Erratic shifts and sleep deprivation may have contributed to the 2013 collision of two freight trains in southeast Missouri, according to a report from federal officials.
The accident happened in May 2013 when a 60-car Union Pacific train hit a 75-car Burlington Northern Santa Fe train at the Rockview intersection. Cars were derailed, fire broke out and the overpass gave way. Five automobile passengers on the overpass were injured. A train conductor and engineer were also hurt. None of the injuries was considered serious.
The National Transportation Safety Board found that a Union Pacific conductor and engineer failed to take necessary actions to prevent the collision, the Southeast Missourian reported Sunday. The NTSB report found that their performance may have been compromised by fatigue as a result of working erratic schedules in the days preceding the accident.
Four signals told the UP train to yield to the BNSF train. The report stated there was no indication of tampering with the signals, which were working effectively and were visible from where the UP engineer and conductor were sitting.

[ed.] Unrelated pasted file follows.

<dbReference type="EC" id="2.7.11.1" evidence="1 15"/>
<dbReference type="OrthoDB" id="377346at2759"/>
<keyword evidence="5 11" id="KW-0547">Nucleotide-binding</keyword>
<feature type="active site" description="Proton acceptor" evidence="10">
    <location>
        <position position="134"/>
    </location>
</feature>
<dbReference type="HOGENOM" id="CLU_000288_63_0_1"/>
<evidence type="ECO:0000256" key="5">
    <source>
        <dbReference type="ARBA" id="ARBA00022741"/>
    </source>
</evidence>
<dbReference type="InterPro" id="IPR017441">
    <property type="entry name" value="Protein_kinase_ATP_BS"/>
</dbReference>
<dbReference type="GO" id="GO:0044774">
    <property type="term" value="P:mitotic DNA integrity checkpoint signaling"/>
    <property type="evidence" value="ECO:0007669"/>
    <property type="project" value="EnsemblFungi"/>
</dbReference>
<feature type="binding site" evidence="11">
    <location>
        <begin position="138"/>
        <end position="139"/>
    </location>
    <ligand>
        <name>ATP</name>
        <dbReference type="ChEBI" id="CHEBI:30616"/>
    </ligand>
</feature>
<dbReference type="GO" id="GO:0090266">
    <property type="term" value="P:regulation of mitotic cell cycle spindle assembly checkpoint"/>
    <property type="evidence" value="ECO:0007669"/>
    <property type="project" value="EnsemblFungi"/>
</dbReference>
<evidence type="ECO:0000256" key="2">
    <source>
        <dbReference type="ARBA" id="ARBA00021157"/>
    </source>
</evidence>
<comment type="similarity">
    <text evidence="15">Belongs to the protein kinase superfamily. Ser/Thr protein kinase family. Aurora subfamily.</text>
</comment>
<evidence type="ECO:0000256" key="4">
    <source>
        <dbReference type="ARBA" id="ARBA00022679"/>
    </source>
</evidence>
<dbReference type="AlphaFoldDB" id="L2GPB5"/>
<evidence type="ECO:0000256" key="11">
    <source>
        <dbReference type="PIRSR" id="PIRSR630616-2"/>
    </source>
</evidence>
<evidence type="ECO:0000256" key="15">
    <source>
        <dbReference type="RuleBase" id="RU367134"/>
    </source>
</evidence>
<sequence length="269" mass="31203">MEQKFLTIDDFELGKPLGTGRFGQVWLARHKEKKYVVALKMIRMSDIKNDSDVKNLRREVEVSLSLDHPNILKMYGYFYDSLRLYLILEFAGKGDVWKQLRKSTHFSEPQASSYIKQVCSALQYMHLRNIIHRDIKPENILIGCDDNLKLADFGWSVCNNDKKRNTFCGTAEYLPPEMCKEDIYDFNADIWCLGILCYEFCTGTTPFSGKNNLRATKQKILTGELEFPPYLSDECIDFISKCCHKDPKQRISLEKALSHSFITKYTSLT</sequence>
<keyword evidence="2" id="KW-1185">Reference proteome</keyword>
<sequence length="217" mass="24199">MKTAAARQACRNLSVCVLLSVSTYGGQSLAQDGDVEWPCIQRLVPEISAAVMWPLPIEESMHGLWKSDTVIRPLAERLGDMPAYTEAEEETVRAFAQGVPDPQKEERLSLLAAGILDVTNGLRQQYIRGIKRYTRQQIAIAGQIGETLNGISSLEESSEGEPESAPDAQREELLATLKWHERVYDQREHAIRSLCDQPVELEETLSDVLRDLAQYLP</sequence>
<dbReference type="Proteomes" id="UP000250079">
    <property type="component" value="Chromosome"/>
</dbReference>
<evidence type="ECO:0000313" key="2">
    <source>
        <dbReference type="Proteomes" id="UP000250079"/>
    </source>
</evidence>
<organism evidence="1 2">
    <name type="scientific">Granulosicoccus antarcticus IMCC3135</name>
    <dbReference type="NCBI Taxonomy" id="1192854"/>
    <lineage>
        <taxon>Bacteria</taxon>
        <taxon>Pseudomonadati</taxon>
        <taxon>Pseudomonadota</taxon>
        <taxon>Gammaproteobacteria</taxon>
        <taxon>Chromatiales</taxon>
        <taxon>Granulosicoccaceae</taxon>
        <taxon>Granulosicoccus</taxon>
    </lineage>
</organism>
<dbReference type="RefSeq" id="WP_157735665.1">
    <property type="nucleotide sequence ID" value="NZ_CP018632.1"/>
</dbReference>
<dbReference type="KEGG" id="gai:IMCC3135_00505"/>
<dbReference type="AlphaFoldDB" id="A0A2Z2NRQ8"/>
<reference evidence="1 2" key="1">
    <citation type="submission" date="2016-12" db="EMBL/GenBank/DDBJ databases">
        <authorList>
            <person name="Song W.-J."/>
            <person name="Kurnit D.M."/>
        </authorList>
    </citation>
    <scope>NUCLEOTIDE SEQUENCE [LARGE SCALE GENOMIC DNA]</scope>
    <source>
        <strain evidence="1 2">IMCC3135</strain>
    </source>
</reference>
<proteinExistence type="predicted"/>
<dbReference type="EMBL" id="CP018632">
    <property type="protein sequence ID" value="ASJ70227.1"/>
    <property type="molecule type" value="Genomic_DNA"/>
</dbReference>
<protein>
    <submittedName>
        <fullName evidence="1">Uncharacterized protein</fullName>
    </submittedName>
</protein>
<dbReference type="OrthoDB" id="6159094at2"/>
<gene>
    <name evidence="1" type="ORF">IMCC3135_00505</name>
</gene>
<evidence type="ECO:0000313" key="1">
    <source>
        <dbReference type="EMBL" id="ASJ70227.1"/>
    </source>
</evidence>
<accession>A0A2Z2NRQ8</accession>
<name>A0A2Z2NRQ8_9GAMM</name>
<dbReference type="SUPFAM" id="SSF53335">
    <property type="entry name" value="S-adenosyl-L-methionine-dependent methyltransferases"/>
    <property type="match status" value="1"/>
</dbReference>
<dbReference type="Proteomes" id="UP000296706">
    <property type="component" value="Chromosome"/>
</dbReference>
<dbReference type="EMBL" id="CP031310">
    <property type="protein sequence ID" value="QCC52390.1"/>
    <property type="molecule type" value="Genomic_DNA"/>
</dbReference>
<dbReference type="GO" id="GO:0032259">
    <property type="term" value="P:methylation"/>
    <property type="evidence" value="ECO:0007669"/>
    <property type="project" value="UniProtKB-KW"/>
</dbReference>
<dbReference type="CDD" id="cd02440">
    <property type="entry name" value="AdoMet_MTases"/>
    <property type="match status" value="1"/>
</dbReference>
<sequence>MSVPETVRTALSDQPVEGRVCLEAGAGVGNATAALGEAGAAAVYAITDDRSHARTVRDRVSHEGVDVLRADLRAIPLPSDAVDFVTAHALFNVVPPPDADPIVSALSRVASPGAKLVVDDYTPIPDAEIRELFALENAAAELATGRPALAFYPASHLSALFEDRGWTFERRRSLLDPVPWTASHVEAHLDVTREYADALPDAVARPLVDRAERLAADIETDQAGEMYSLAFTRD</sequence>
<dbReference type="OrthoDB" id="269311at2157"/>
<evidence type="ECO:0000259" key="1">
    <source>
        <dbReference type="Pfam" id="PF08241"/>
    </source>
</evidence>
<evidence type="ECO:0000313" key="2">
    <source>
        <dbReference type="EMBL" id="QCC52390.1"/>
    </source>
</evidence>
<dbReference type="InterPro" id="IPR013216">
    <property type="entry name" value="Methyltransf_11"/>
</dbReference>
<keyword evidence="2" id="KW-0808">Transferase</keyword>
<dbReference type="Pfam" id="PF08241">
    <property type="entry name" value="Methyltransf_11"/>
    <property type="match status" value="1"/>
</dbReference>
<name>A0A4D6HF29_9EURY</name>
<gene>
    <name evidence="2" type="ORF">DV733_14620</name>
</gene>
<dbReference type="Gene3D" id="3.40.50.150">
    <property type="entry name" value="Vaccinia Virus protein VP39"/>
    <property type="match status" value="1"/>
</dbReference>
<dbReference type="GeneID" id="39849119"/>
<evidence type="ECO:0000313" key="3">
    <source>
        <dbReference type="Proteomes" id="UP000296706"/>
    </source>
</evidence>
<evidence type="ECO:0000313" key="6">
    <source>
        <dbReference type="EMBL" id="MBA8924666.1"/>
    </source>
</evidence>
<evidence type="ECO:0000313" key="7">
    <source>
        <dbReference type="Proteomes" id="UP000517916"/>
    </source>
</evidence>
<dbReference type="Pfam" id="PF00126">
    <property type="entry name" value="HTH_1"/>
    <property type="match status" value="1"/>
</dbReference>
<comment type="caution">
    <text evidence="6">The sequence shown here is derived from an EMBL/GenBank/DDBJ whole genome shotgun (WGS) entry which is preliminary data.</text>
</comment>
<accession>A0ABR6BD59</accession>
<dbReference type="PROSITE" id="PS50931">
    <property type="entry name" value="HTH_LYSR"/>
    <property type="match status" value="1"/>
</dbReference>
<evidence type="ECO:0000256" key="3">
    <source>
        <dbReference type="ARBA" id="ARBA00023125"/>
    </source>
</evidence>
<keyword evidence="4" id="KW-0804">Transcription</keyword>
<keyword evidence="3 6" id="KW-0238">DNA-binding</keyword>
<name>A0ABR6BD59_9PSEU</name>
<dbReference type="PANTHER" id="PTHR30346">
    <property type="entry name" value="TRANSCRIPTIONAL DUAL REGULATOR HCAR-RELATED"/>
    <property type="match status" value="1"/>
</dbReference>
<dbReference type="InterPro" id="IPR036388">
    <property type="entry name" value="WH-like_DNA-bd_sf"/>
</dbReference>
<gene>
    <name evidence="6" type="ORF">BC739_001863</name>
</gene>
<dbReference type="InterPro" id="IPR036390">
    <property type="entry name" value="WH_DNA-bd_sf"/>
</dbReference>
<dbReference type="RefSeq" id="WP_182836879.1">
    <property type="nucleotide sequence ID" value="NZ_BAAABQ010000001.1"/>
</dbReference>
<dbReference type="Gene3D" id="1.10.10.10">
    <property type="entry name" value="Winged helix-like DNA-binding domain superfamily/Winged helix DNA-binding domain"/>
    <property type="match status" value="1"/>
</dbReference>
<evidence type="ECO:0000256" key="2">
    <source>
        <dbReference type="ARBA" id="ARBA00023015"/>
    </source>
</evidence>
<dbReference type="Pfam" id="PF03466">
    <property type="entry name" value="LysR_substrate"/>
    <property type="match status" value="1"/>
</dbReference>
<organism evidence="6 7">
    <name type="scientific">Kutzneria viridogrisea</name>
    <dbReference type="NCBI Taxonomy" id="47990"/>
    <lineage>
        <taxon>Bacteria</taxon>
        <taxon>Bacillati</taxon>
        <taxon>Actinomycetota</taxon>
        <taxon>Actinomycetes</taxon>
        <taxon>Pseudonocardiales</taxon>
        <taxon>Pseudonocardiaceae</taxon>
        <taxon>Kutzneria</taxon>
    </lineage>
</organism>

According to the report, the conductor told the NTSB he saw the first signal while writing in his logbook and called it out to the engineer, who repeated it back to him. At the second signal, where the train was supposed to slow to 30 mph, the conductor said he had no reason to believe it hadn’t. At that signal, he asked the engineer his speed, and the engineer replied, “30-something,” the conductor told the NTSB.
The conductor told investigators he didn’t notice anything out of the ordinary until the train approached the interlocking. By the third signal, he did not think the train was slowing as it should, and he used the emergency brake valve to stop the locomotive. The UP train struck the passing BNSF train shortly thereafter at a speed of 43 mph, the report stated.
“It is unclear why the conductor did not take action sooner to slow and stop the train,” the NTSB report stated.
Information officer Mark Davis of Union Pacific said his team had not evaluated all the data as of Friday, and he would have more information after speaking with the safety team.
“(We plan to) analyze recommendations (by the NTSB) and determine which ones have already been implemented,” Davis said.
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